I don’t know if there’s any other holiday with more pressure placed upon it than New Year’s Eve. (Ok, maybe Valentine’s Day, but I don’t celebrate that one, therefore it causes me no stress.) Society tells you that in order to have a successful December 31st, you must do at least 6 of the 7 following things:

  • Go to a fun party with more than 12 people.
  • Look great no matter the weather.
  • Drink a lot but not enough to embarrass yourself.
  • Kiss someone at midnight.
  • Set inspirational, achievable, trendy resolutions.
  • Leave the party at just the right time (neither too early or too late).
  • Wake up on New Year’s Day either A) Really hungover with a great story to tell or B) Refreshed and energetic and ready to tackle all your inspirational, achievable, trendy resolutions.

That’s a pretty tall order.

I did okay for a couple of years. The year of Y2K, my boyfriend and I went to a party at a friend’s house and had a good time. A few years later, I rang in the new year with some friends at the Carousel Lounge, where the seventy-five-year-old legendary “dancing waitress” Stella Boes, a longtime fixture at the Carousel, served us drinks with a smile. That was a good year.

But there were plenty of years where plans fell flat or parties petered out or the party itself was fine, but I wasn’t in the mood for it. There were years when I had someone to kiss and years when I didn’t and years when I told myself I didn’t want to go out only to change my mind at the last minute and not be able to find anywhere to go. I think those were the most disappointing because I wasn’t being true to myself, wasn’t able to accept that what I wanted was different than what other people wanted and that was ok.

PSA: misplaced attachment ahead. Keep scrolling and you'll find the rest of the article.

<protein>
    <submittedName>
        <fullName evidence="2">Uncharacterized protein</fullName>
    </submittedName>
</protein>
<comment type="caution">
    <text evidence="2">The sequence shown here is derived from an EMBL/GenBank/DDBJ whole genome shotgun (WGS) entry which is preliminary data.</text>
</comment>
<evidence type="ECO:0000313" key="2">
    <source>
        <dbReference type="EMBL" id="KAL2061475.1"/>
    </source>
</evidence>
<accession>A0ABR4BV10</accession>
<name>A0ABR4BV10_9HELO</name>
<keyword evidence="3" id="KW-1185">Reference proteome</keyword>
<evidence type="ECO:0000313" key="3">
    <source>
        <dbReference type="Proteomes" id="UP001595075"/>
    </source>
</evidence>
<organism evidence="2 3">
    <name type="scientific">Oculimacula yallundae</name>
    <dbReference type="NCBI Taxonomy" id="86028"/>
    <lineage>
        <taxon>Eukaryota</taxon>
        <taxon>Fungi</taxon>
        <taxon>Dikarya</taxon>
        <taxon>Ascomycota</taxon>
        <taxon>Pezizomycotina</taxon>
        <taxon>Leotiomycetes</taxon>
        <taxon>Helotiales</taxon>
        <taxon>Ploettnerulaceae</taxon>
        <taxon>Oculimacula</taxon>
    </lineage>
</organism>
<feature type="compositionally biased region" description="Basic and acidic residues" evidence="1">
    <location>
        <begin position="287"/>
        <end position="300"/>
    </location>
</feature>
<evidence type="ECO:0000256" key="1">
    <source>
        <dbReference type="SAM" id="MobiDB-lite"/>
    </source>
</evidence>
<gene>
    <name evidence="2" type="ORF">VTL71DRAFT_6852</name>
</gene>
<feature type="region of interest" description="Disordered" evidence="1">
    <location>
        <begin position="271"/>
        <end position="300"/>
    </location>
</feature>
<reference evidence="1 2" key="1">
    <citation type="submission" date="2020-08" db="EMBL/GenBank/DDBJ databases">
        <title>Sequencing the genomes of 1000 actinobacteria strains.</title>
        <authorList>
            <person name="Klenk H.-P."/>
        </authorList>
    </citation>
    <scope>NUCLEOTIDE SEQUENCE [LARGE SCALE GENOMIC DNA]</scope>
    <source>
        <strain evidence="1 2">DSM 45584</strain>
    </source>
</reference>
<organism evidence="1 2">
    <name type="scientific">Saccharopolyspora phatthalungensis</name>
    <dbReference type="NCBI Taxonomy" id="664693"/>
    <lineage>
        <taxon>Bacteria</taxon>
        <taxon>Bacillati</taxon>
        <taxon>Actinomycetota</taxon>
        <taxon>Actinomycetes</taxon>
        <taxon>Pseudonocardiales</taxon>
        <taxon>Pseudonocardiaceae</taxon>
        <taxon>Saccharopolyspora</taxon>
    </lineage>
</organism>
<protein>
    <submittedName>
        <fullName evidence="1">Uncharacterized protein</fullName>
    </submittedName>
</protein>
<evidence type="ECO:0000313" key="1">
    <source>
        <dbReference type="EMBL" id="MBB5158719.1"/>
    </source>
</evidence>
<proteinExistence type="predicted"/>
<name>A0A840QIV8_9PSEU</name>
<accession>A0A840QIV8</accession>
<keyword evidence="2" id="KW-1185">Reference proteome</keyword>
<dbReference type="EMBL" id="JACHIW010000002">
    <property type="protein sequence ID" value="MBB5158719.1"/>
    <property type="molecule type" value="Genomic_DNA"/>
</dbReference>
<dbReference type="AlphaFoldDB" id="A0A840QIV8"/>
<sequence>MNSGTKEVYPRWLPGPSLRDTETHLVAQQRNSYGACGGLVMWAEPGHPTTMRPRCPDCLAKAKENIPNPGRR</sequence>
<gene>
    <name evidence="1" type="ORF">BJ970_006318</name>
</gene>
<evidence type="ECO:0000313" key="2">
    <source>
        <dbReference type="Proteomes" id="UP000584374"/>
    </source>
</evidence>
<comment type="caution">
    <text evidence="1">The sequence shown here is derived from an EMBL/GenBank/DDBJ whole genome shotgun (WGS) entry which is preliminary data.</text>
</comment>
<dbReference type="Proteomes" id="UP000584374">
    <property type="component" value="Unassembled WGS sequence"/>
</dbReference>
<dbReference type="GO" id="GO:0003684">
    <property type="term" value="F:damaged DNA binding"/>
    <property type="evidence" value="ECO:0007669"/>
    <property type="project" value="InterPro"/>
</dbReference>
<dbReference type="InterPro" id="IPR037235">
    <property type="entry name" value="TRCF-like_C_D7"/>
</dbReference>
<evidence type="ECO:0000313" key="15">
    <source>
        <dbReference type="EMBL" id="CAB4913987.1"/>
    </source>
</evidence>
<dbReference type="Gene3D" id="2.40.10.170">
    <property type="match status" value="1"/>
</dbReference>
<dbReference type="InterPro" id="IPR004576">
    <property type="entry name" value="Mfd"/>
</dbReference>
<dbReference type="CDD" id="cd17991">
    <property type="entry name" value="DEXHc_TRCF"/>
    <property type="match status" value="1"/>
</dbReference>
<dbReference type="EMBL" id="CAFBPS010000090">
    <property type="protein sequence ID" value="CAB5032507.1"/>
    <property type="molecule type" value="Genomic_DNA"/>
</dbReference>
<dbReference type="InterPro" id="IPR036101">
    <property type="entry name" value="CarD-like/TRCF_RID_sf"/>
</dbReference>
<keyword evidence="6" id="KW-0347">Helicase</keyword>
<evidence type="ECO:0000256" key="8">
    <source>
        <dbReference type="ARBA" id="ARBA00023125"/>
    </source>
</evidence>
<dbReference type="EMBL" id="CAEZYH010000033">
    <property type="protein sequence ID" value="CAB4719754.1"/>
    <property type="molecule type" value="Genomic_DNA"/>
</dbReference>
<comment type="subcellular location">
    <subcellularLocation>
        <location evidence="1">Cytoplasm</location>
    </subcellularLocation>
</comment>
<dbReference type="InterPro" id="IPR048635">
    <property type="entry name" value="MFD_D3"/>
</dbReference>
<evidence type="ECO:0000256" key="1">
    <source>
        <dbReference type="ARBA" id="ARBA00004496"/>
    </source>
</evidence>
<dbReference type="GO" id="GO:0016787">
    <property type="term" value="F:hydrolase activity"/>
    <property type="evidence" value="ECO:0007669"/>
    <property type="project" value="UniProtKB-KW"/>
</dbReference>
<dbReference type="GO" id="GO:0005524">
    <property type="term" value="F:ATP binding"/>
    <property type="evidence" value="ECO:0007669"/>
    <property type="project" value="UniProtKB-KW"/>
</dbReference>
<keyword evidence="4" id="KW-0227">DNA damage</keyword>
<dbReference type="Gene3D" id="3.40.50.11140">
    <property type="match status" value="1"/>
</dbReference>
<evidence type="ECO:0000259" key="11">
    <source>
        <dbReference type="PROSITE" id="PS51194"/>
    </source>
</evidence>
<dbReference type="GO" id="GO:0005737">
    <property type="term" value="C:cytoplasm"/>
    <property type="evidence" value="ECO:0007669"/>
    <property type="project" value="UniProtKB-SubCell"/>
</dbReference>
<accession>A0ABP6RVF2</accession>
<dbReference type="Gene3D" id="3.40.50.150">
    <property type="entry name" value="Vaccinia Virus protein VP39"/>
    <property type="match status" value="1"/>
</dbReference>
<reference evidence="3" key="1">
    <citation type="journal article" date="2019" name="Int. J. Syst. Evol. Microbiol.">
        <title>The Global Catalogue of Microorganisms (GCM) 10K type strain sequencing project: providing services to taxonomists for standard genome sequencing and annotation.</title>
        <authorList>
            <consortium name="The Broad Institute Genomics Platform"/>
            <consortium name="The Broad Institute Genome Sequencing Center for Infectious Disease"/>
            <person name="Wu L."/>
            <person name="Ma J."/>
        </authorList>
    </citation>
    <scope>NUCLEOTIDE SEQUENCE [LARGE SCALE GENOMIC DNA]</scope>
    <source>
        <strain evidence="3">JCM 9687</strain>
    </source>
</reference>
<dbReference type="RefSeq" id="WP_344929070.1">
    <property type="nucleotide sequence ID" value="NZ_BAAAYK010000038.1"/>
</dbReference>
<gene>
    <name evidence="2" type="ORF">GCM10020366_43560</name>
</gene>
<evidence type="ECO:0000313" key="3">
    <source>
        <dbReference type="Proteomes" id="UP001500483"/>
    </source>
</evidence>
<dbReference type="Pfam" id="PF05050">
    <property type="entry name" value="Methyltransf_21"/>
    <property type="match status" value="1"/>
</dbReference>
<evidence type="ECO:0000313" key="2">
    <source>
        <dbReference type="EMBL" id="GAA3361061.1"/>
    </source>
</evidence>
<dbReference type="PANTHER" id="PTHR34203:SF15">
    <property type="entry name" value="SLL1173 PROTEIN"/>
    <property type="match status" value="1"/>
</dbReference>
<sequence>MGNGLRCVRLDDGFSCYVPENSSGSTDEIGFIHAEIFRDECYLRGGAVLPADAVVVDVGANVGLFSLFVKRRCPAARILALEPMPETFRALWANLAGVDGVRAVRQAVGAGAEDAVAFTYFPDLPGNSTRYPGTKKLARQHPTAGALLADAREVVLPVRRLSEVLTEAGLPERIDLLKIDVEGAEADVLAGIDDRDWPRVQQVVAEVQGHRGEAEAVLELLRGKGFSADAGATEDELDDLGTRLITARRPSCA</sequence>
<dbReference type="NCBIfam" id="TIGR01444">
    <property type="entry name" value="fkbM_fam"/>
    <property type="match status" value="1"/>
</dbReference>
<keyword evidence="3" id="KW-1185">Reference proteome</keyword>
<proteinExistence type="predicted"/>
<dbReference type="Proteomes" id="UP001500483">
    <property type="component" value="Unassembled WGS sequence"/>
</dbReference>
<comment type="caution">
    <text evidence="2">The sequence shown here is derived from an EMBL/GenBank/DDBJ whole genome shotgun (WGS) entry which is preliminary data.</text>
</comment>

Marrying my homebody husband in 2010 should have made things simpler, but somehow it didn’t. I had someone to be with, and neither of us really wanted to go out, so the choice to stay in on the 31st was easy, but even when we decided to stay home, I still placed expectations on how the evening should go. We’ll ring in the new year watching a marathon of scary movies. Or… We’ll camp out in the backyard and sleep under the stars. Or… We’ll drink a bunch of wine and play board games all night. Those are not such tall orders, but sometimes they still fell flat. We got bored of the movies before midnight or the weather wasn’t right for camping or we just weren’t in the mood to play games.

Some years, we’d put off the festive activities until later, so as to experience them at the correct hour of celebration. Around 11pm when I was happily writing in my journal and listening to a horror podcast and hubby was happily playing a computer game, I’d suddenly look at the clock and realize we were running late for our planned night of fun, at which point I’d stop us from doing the things that made us happy, and force us to do something that I deemed an “appropriate” homebody NYE activity.

Yes, I’m weird. I know it. But that’s what I did, year after year, until finally, FINALLY, I got it. There wasn’t a specific moment that changed me. I don’t remember a conversation or event that drove this message home. It just came to me spontaneously in that “You’ve had the power all along, my dear” sort of way, like a lightning strike to my brain. I just got it. And what I got was this:

I can celebrate or not celebrate the new year ANY WAY I WANT. (Cue light bulbs, sparkly music, and one small firework.) So, the big question is… what do I want?